Nomo – We’ve all had these moments: Making your way to your seat or angling for a prime spot at a venue, only to be subsequently blown away by an opener you’ve never even heard of. Such was the case with Nomo, a vibrant collective from Ann Arbor, MI that enraptured the post-Public Enemy crowd with their hard-hitting blend of funk, afrobeat, jazz and groove. There’s a playful, solo-happy trait to their music that makes for a riveting listen while your brain tries to make sense of their sound.
Raleigh City Plaza – There’s a brand new amphitheater just around the corner, but Raleigh’s City Plaza is certainly no less of a venue because of it. In fact, the City Plaza currently offers a better experience than the ballyhooed amphitheater. The stage and sightlines are typical of any street festival stage, but there are plenty of elevated surfaces to ascend to aid your view. Designed as a central gathering point among a forest of office buildings and hotels, the plaza hums with energy. Four large columns and a fountain are artfully lit and provide ambience that plays off of the stage lighting. Along with the requisite concert concessions like pizza, hot dogs, and beer, there are several restaurants in the concert area. If nothing else is said about the place, let this be said: I didn’t wait in line for bathroom nor beer there all weekend.
The Local Love – Roughly half of the 120-plus bands that performed as part of Hopscotch hail from North Carolina. The overall quality of the lineup speaks to the Hopscotch vision of highlighting a scene that often seems to pass right under the noses of area residents, and it’s a safe bet that some of the bands performed in front of their largest audiences yet. It was also nice to see local club standbys like The Love Language, The Rosebuds, American Aquarium, and Max Indian spend some time on the festival’s largest stages.
The Bad (Relatively speaking)
Panda Bear – Forget the quizzical headliner placement after Broken Social Scene had ravished everyone in attendance. After 30 minutes of Panda Bear’s set, I began to wonder why he was included at all. Perhaps the least appropriate music for an outdoor Friday night concert in an urban environment, Panda Bear’s sound is great for headphones and insular mind trips. In the upbeat, beer-and-pizza atmosphere of Raleigh’s City Plaza, following the exuberant BSS show, his set was wholly unappealing.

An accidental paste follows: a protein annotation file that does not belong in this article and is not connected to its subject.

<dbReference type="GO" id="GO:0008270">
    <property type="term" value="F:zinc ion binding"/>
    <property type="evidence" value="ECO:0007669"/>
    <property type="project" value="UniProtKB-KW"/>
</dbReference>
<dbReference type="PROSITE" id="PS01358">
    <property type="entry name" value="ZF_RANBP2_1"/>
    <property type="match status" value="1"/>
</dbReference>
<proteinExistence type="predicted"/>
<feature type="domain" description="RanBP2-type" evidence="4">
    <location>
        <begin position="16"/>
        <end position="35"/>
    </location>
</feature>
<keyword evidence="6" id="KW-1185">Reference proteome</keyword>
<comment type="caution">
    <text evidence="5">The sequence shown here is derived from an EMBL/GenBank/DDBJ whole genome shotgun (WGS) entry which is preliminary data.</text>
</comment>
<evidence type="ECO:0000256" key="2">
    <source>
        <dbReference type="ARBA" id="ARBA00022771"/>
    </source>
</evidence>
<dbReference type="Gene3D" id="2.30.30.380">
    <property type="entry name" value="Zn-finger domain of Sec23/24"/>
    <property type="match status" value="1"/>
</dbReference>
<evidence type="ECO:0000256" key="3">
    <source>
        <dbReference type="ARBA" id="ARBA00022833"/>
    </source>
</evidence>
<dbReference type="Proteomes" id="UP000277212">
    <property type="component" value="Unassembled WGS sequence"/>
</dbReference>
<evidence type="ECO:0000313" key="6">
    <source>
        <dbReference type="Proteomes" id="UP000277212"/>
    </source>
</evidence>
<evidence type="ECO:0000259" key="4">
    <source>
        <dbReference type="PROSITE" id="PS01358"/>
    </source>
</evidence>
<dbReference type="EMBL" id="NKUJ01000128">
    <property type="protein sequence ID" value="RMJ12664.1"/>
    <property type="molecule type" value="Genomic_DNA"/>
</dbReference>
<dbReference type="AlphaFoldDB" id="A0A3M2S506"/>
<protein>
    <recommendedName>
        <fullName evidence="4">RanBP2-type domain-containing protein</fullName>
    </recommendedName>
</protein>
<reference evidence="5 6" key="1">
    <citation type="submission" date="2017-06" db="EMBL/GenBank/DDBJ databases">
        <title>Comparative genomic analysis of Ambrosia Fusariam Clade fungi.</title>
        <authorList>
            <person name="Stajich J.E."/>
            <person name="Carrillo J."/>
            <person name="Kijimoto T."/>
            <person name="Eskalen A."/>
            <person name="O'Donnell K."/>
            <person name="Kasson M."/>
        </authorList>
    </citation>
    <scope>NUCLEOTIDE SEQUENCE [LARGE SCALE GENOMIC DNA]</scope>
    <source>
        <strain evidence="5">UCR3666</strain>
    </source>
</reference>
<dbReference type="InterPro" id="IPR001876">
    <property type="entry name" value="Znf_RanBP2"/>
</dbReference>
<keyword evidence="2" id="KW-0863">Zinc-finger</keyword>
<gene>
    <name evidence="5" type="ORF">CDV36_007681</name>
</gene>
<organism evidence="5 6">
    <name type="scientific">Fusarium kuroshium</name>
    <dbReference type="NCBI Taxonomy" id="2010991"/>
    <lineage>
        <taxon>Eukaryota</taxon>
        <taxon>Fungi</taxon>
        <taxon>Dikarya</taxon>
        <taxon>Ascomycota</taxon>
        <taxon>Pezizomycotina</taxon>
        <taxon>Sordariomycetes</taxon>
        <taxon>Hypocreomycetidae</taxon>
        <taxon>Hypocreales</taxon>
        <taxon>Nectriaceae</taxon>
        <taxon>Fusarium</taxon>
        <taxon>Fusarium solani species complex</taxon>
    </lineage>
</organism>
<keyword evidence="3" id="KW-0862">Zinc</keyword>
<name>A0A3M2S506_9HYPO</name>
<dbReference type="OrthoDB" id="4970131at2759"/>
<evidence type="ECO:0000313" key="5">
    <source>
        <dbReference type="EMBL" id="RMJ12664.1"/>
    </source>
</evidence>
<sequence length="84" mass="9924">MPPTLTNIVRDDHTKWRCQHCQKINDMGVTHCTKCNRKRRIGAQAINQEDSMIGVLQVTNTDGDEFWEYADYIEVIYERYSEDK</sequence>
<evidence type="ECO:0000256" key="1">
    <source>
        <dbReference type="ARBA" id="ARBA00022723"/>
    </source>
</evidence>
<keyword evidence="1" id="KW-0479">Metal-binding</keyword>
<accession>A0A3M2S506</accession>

The Packed Pour House-Don’t get it twisted – The Pour House isn’t bad at anything. But spending time at my favorite Raleigh venue was tough all weekend. The Akron/Family show was reportedly amazing, though I was unable to get in the door because of a jammed room and a line that stretched into the dozens. Everyone knew such situations would occur, but they could have been somewhat defused with better planning. For example, a Pour House-sized crowd gathered at the thousand-capacity Lincoln Theatre for Lucero and American Aquarium at the same time that 800 people wanted to get into 400-person Pour House for
Akron/Family. Baby steps.
The Festival Ended – Raleigh’s newfound love for all things arty has turned downtown into a great place to be, and having 130 bands in town only amplified the intoxicating atmosphere. By the end of day three, many attendees expressed disbelief at how quickly the weekend had passed, and how they wished every day was Hopscotch day. It seems that the folks over at The Independent have landed in a prime spot to watch their event grow along with the city and its thriving music scene.